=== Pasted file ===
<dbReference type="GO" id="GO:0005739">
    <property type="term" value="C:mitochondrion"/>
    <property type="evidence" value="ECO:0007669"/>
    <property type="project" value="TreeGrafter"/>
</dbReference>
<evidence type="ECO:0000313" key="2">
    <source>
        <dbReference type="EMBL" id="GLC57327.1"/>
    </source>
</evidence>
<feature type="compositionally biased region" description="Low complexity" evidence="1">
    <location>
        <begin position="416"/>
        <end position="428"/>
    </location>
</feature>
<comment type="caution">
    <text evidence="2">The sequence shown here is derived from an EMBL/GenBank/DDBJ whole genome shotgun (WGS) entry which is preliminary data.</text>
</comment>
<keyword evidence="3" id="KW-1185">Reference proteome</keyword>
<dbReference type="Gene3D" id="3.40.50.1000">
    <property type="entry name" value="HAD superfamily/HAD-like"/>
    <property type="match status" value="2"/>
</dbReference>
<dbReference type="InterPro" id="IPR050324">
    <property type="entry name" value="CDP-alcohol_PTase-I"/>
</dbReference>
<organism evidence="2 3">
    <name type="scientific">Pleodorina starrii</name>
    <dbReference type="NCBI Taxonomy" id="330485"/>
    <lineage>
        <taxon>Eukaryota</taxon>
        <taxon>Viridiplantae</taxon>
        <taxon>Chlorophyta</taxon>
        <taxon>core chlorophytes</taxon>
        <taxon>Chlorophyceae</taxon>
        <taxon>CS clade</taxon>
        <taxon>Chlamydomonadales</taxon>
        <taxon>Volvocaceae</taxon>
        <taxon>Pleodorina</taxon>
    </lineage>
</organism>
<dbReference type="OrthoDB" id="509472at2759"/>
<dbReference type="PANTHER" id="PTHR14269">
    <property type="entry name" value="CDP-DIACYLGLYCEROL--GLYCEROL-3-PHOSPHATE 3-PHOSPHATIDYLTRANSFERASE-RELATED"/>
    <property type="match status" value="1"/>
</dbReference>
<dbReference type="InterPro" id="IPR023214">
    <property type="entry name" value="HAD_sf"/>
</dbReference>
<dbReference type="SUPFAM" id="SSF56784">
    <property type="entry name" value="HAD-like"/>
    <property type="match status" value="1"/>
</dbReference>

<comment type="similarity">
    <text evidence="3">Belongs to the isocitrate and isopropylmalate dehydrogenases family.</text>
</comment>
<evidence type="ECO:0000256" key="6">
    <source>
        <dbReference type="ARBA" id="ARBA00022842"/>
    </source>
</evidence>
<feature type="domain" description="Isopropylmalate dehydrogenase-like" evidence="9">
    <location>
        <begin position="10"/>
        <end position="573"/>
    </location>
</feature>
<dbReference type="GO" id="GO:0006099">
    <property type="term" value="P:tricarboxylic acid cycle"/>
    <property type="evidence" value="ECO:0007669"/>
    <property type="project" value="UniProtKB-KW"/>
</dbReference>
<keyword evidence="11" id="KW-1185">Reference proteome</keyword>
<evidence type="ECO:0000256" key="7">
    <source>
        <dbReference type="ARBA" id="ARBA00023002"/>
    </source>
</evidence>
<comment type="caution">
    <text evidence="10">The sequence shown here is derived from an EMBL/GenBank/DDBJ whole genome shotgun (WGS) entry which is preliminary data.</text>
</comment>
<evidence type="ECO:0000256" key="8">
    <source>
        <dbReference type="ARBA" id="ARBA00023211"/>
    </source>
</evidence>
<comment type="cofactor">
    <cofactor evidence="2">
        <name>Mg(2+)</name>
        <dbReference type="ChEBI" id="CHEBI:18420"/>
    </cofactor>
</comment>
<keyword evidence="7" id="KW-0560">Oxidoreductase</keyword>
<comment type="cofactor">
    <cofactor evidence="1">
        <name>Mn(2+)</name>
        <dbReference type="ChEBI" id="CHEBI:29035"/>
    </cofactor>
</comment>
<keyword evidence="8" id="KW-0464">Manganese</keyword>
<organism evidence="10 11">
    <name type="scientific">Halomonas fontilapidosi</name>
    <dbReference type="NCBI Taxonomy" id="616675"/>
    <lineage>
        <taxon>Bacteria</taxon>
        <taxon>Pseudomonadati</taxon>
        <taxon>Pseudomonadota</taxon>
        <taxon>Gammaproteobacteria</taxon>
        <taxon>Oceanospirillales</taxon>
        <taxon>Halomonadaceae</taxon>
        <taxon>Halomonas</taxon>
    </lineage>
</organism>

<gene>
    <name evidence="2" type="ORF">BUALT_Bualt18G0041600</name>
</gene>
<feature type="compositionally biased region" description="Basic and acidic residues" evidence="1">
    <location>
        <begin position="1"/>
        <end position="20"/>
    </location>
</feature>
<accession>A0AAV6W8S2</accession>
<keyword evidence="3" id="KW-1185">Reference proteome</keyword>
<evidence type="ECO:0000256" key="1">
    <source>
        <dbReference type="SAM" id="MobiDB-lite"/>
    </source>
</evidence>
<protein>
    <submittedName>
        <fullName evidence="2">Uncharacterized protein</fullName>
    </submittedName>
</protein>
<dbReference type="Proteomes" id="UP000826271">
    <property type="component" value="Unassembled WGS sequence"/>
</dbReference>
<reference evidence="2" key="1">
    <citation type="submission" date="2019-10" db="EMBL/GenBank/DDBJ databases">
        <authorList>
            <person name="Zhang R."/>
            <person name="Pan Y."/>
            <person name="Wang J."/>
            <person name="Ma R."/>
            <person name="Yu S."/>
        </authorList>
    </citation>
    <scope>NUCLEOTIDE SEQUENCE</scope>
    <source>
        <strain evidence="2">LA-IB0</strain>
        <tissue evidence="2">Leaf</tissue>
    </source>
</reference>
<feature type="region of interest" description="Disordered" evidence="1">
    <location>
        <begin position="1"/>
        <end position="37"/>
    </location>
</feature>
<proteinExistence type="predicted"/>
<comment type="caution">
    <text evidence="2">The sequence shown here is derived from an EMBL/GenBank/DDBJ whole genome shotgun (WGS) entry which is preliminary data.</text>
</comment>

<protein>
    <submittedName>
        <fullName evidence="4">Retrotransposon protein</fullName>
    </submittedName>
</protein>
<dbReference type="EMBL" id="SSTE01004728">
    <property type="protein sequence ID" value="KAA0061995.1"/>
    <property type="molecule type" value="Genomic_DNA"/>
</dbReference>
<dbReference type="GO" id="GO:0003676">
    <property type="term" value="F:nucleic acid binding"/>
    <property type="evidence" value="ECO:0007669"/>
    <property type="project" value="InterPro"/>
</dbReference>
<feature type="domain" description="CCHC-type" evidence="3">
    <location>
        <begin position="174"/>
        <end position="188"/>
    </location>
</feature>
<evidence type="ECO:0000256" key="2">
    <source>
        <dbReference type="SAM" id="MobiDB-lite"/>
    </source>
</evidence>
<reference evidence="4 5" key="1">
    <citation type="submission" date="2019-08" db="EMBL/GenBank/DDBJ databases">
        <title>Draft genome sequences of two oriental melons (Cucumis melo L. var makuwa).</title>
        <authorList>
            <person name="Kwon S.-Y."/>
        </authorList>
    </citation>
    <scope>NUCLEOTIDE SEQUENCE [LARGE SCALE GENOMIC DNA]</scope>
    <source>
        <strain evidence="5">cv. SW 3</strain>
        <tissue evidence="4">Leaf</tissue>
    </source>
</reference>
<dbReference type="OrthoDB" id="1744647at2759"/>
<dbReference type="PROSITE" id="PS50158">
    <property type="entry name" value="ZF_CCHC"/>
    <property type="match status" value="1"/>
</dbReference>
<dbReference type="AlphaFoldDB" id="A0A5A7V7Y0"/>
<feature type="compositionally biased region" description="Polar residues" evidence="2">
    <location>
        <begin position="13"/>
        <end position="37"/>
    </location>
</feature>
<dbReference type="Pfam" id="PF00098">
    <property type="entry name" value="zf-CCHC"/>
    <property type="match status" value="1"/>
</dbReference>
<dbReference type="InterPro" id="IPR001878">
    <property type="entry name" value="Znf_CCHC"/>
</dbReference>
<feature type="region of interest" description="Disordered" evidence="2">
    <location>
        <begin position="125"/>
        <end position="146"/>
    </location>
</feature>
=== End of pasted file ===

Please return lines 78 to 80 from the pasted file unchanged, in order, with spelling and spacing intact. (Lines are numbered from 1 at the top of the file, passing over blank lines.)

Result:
    </source>
</evidence>
<comment type="caution">